The Short and Long-Run Effects of Attending The Schools that Parents Prefer
Using meta-analysis we find that, on average, sought-after schools do not improve student test scores. A potential explanation for this result is that parents value schools that improve outcomes not well-measured by test scores. We explore this notion using both administrative and survey data from Barbados. Using a regression discontinuity design, preferred schools have better peers but do not improve short-run test scores. Consistent with the proposed explanation, the same students at the same schools have more post-secondary school completion and improved adult well-being (based on an index of educational attainment, occupational rank, earnings, and health). These long-run benefits are larger for females who also experience reduced teen motherhood. Mechanisms are explored.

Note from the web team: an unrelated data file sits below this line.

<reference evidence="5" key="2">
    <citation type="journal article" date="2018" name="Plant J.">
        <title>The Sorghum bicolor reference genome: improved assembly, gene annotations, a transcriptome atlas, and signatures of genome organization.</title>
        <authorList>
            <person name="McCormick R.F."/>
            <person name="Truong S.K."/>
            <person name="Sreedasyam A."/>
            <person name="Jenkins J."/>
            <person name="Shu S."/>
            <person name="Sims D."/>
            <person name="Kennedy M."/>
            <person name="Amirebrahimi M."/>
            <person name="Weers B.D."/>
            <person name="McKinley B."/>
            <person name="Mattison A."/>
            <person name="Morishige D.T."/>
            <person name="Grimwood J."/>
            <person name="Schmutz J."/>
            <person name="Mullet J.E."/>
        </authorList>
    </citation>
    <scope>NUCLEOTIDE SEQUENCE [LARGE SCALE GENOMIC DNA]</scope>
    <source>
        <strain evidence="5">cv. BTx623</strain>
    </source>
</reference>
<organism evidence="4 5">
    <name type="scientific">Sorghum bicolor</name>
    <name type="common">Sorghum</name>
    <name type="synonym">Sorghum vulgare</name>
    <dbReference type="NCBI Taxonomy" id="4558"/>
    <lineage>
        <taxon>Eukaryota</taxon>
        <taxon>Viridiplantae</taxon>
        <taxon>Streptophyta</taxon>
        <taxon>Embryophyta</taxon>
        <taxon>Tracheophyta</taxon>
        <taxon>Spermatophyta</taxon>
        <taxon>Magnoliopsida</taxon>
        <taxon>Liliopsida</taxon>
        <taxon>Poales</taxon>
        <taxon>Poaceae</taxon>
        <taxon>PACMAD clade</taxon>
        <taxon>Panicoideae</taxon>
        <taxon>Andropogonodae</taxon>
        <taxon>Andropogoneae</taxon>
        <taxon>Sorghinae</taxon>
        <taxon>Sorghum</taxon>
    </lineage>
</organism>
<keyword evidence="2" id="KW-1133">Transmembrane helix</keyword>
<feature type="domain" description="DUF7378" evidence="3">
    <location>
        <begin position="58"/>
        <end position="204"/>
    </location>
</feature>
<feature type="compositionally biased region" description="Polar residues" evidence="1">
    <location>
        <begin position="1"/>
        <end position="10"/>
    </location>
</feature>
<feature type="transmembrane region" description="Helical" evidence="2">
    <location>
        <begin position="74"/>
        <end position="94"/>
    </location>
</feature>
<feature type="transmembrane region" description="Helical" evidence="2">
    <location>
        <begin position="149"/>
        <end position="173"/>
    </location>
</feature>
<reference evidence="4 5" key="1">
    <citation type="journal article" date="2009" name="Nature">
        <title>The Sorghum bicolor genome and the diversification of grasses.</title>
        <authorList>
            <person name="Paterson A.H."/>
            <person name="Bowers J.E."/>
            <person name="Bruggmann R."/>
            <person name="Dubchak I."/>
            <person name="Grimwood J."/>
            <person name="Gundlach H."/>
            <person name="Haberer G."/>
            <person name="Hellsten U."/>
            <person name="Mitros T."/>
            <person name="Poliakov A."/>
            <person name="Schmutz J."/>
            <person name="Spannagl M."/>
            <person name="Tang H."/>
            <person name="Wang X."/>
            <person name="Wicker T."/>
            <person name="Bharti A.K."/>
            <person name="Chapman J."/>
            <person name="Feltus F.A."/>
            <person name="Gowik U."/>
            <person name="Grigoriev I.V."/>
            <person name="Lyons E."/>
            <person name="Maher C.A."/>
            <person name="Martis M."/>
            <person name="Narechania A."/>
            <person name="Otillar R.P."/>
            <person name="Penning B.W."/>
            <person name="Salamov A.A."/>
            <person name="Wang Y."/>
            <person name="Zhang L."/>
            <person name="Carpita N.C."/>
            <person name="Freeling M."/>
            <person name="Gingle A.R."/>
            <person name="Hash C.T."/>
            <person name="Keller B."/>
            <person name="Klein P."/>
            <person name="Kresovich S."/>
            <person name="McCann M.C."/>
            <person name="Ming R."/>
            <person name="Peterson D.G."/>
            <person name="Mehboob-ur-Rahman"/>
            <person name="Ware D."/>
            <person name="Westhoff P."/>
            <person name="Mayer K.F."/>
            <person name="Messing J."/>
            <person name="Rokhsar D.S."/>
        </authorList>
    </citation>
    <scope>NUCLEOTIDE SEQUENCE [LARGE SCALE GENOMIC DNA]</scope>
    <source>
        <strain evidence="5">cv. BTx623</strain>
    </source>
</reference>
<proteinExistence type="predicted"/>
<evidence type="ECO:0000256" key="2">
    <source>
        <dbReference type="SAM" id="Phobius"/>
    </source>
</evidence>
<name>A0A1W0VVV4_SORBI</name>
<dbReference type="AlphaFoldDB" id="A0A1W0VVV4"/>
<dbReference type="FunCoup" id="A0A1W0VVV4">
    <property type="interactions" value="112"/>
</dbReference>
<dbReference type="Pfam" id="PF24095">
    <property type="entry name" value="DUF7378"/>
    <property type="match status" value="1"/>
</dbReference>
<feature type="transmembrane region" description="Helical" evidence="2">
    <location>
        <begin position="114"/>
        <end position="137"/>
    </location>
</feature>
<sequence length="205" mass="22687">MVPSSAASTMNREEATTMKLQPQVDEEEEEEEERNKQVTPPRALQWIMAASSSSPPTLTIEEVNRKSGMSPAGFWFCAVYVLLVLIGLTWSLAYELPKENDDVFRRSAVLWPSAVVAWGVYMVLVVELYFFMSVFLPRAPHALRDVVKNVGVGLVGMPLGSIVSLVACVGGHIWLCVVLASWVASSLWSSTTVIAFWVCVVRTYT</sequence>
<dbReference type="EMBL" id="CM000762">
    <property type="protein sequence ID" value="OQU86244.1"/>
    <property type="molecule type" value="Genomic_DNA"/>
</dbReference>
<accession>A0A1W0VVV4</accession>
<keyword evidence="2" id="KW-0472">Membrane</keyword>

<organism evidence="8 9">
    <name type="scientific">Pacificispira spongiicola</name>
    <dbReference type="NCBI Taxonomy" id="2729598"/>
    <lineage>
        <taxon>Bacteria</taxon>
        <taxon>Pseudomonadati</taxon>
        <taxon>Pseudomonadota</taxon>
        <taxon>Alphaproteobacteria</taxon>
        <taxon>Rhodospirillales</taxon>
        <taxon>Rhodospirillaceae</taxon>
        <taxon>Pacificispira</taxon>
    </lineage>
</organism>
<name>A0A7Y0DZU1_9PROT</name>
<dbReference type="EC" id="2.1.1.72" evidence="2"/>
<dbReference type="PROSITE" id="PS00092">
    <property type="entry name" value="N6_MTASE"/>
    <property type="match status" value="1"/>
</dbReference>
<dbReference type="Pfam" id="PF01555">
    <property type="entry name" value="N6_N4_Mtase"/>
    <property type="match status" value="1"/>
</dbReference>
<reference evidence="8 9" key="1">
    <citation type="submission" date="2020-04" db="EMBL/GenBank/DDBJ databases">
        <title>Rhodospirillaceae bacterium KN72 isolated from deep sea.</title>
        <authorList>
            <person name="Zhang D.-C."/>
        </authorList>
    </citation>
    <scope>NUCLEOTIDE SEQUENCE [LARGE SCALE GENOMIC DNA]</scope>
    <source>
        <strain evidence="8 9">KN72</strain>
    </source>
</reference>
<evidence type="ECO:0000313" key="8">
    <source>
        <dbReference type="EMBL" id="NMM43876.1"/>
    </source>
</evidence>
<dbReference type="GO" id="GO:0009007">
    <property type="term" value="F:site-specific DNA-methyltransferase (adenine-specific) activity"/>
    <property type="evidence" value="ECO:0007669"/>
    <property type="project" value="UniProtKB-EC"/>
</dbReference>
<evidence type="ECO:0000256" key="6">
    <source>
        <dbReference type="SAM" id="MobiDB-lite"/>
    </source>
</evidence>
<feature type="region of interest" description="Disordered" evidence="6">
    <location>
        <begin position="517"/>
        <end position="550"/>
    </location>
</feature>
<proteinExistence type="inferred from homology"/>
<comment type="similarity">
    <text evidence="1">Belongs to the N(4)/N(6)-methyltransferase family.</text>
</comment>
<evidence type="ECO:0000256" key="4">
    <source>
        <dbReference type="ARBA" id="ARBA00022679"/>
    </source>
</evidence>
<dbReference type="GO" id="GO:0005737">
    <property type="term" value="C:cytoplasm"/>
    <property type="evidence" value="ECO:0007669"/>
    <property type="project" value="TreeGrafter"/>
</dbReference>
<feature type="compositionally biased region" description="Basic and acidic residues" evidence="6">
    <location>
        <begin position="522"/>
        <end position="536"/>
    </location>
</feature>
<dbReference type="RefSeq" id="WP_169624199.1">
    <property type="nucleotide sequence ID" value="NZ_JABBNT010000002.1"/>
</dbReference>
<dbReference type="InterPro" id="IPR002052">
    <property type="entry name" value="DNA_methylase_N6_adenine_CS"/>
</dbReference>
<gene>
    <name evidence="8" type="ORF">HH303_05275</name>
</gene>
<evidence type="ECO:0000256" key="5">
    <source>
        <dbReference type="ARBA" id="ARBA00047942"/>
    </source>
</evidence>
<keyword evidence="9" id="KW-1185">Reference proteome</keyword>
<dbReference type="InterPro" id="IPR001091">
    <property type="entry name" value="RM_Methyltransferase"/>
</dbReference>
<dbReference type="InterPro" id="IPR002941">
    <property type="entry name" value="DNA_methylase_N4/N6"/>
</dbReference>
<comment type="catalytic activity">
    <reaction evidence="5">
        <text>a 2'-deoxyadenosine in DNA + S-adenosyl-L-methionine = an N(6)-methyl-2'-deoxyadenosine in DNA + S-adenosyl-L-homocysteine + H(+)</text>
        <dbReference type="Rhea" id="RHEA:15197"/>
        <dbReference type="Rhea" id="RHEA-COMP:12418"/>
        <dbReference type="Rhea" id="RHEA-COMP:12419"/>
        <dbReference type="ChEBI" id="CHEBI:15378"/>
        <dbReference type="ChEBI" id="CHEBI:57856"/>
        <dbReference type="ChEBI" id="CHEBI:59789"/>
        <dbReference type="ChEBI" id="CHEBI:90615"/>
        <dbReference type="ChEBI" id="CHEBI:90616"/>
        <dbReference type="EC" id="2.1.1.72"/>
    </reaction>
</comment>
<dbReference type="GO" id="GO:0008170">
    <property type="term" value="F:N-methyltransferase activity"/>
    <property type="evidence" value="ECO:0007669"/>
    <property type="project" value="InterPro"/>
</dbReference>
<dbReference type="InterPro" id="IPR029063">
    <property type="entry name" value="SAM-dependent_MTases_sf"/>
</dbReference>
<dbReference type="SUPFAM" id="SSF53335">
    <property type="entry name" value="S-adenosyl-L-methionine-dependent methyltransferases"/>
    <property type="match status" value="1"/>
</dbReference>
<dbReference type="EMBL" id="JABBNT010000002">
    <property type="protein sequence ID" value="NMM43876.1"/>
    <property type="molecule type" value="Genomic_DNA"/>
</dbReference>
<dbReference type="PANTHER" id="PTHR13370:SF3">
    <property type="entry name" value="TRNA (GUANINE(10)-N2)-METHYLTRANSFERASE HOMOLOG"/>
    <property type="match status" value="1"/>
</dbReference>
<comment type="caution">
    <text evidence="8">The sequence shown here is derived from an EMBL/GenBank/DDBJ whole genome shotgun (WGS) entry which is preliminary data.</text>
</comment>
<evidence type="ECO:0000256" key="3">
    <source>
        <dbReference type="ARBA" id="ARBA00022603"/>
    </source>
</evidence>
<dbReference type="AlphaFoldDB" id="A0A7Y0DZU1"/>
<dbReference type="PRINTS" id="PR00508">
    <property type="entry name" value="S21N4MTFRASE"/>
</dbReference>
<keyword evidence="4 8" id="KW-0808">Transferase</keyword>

Document Object Identifier (DOI): 10.3386/w24920